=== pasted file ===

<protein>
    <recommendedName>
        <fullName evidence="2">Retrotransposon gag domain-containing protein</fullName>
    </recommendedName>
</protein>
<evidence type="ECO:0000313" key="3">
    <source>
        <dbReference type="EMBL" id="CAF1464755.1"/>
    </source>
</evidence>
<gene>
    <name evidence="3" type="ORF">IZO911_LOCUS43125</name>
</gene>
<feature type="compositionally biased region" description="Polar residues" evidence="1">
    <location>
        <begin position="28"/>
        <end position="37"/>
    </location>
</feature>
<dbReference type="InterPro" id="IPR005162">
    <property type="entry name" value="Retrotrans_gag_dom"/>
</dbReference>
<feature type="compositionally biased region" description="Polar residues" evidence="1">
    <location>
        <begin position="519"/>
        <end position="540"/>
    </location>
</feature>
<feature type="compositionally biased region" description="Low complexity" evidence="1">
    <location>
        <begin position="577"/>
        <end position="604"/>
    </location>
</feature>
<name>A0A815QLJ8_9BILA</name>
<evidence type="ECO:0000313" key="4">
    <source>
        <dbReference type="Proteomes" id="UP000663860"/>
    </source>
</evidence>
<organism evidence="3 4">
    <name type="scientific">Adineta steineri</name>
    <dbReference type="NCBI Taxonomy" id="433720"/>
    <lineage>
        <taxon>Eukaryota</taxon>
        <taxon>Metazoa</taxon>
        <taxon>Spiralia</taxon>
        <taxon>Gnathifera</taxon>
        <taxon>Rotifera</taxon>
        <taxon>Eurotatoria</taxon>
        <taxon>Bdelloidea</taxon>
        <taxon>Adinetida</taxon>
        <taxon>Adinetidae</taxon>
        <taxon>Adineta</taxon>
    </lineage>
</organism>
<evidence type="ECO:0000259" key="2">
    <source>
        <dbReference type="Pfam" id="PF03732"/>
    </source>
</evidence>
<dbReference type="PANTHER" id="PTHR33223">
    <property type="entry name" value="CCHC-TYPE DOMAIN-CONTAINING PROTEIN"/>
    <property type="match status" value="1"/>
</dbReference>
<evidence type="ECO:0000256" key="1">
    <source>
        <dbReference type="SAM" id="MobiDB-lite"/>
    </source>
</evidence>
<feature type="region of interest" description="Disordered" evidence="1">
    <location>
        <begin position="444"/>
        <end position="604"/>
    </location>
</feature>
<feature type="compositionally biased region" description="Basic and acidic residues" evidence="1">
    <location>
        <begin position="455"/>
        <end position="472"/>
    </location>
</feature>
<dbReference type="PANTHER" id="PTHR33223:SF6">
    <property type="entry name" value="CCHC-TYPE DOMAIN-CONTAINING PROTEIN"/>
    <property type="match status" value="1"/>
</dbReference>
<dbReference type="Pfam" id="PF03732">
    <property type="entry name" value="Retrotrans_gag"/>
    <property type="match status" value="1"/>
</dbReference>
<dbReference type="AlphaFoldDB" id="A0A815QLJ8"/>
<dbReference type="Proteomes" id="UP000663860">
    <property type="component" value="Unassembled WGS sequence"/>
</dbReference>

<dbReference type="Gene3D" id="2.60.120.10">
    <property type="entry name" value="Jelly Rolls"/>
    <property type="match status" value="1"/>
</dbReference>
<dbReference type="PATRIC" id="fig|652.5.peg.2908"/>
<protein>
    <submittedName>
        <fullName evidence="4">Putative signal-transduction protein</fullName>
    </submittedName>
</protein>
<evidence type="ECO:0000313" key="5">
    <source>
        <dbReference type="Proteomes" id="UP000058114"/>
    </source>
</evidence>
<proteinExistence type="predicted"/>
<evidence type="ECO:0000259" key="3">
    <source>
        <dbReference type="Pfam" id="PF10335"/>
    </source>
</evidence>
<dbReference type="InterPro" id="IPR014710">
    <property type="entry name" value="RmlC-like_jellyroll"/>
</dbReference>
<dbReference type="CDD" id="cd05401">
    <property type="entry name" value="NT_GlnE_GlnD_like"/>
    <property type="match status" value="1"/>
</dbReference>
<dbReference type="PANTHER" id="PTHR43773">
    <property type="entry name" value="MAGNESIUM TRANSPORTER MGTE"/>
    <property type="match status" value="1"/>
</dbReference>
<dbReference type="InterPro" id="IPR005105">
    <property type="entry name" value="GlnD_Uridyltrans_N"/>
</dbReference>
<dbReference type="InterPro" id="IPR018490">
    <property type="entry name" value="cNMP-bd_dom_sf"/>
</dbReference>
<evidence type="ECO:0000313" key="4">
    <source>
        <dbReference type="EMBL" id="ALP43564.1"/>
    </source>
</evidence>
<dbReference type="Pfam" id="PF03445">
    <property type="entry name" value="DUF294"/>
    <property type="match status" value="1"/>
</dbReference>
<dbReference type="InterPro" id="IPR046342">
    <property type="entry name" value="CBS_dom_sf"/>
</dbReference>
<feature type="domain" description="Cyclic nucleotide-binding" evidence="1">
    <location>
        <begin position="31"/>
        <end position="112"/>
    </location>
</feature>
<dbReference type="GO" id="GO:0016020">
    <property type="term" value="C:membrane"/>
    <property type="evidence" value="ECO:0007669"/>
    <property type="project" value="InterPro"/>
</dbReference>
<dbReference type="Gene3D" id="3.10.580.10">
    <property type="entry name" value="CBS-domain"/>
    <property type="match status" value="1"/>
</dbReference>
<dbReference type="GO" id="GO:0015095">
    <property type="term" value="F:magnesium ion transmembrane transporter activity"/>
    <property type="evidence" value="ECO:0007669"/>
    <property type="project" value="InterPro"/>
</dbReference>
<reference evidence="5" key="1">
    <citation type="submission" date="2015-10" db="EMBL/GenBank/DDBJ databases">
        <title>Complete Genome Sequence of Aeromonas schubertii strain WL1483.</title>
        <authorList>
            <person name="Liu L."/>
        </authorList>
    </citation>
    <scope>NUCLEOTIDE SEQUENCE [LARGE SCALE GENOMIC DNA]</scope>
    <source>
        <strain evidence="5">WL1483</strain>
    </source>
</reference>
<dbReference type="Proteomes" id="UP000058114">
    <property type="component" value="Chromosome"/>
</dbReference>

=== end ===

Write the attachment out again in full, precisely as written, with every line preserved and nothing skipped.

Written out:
<protein>
    <recommendedName>
        <fullName evidence="2">Retrotransposon gag domain-containing protein</fullName>
    </recommendedName>
</protein>
<evidence type="ECO:0000313" key="3">
    <source>
        <dbReference type="EMBL" id="CAF1464755.1"/>
    </source>
</evidence>
<gene>
    <name evidence="3" type="ORF">IZO911_LOCUS43125</name>
</gene>
<feature type="compositionally biased region" description="Polar residues" evidence="1">
    <location>
        <begin position="28"/>
        <end position="37"/>
    </location>
</feature>
<dbReference type="InterPro" id="IPR005162">
    <property type="entry name" value="Retrotrans_gag_dom"/>
</dbReference>
<feature type="compositionally biased region" description="Polar residues" evidence="1">
    <location>
        <begin position="519"/>
        <end position="540"/>
    </location>
</feature>
<feature type="compositionally biased region" description="Low complexity" evidence="1">
    <location>
        <begin position="577"/>
        <end position="604"/>
    </location>
</feature>
<name>A0A815QLJ8_9BILA</name>
<evidence type="ECO:0000313" key="4">
    <source>
        <dbReference type="Proteomes" id="UP000663860"/>
    </source>
</evidence>
<organism evidence="3 4">
    <name type="scientific">Adineta steineri</name>
    <dbReference type="NCBI Taxonomy" id="433720"/>
    <lineage>
        <taxon>Eukaryota</taxon>
        <taxon>Metazoa</taxon>
        <taxon>Spiralia</taxon>
        <taxon>Gnathifera</taxon>
        <taxon>Rotifera</taxon>
        <taxon>Eurotatoria</taxon>
        <taxon>Bdelloidea</taxon>
        <taxon>Adinetida</taxon>
        <taxon>Adinetidae</taxon>
        <taxon>Adineta</taxon>
    </lineage>
</organism>
<evidence type="ECO:0000259" key="2">
    <source>
        <dbReference type="Pfam" id="PF03732"/>
    </source>
</evidence>
<dbReference type="PANTHER" id="PTHR33223">
    <property type="entry name" value="CCHC-TYPE DOMAIN-CONTAINING PROTEIN"/>
    <property type="match status" value="1"/>
</dbReference>
<evidence type="ECO:0000256" key="1">
    <source>
        <dbReference type="SAM" id="MobiDB-lite"/>
    </source>
</evidence>
<feature type="region of interest" description="Disordered" evidence="1">
    <location>
        <begin position="444"/>
        <end position="604"/>
    </location>
</feature>
<feature type="compositionally biased region" description="Basic and acidic residues" evidence="1">
    <location>
        <begin position="455"/>
        <end position="472"/>
    </location>
</feature>
<dbReference type="PANTHER" id="PTHR33223:SF6">
    <property type="entry name" value="CCHC-TYPE DOMAIN-CONTAINING PROTEIN"/>
    <property type="match status" value="1"/>
</dbReference>
<dbReference type="Pfam" id="PF03732">
    <property type="entry name" value="Retrotrans_gag"/>
    <property type="match status" value="1"/>
</dbReference>
<dbReference type="AlphaFoldDB" id="A0A815QLJ8"/>
<dbReference type="Proteomes" id="UP000663860">
    <property type="component" value="Unassembled WGS sequence"/>
</dbReference>

<dbReference type="Gene3D" id="2.60.120.10">
    <property type="entry name" value="Jelly Rolls"/>
    <property type="match status" value="1"/>
</dbReference>
<dbReference type="PATRIC" id="fig|652.5.peg.2908"/>
<protein>
    <submittedName>
        <fullName evidence="4">Putative signal-transduction protein</fullName>
    </submittedName>
</protein>
<evidence type="ECO:0000313" key="5">
    <source>
        <dbReference type="Proteomes" id="UP000058114"/>
    </source>
</evidence>
<proteinExistence type="predicted"/>
<evidence type="ECO:0000259" key="3">
    <source>
        <dbReference type="Pfam" id="PF10335"/>
    </source>
</evidence>
<dbReference type="InterPro" id="IPR014710">
    <property type="entry name" value="RmlC-like_jellyroll"/>
</dbReference>
<dbReference type="CDD" id="cd05401">
    <property type="entry name" value="NT_GlnE_GlnD_like"/>
    <property type="match status" value="1"/>
</dbReference>
<dbReference type="PANTHER" id="PTHR43773">
    <property type="entry name" value="MAGNESIUM TRANSPORTER MGTE"/>
    <property type="match status" value="1"/>
</dbReference>
<dbReference type="InterPro" id="IPR005105">
    <property type="entry name" value="GlnD_Uridyltrans_N"/>
</dbReference>
<dbReference type="InterPro" id="IPR018490">
    <property type="entry name" value="cNMP-bd_dom_sf"/>
</dbReference>
<evidence type="ECO:0000313" key="4">
    <source>
        <dbReference type="EMBL" id="ALP43564.1"/>
    </source>
</evidence>
<dbReference type="Pfam" id="PF03445">
    <property type="entry name" value="DUF294"/>
    <property type="match status" value="1"/>
</dbReference>
<dbReference type="InterPro" id="IPR046342">
    <property type="entry name" value="CBS_dom_sf"/>
</dbReference>
<feature type="domain" description="Cyclic nucleotide-binding" evidence="1">
    <location>
        <begin position="31"/>
        <end position="112"/>
    </location>
</feature>
<dbReference type="GO" id="GO:0016020">
    <property type="term" value="C:membrane"/>
    <property type="evidence" value="ECO:0007669"/>
    <property type="project" value="InterPro"/>
</dbReference>
<dbReference type="Gene3D" id="3.10.580.10">
    <property type="entry name" value="CBS-domain"/>
    <property type="match status" value="1"/>
</dbReference>
<dbReference type="GO" id="GO:0015095">
    <property type="term" value="F:magnesium ion transmembrane transporter activity"/>
    <property type="evidence" value="ECO:0007669"/>
    <property type="project" value="InterPro"/>
</dbReference>
<reference evidence="5" key="1">
    <citation type="submission" date="2015-10" db="EMBL/GenBank/DDBJ databases">
        <title>Complete Genome Sequence of Aeromonas schubertii strain WL1483.</title>
        <authorList>
            <person name="Liu L."/>
        </authorList>
    </citation>
    <scope>NUCLEOTIDE SEQUENCE [LARGE SCALE GENOMIC DNA]</scope>
    <source>
        <strain evidence="5">WL1483</strain>
    </source>
</reference>
<dbReference type="Proteomes" id="UP000058114">
    <property type="component" value="Chromosome"/>
</dbReference>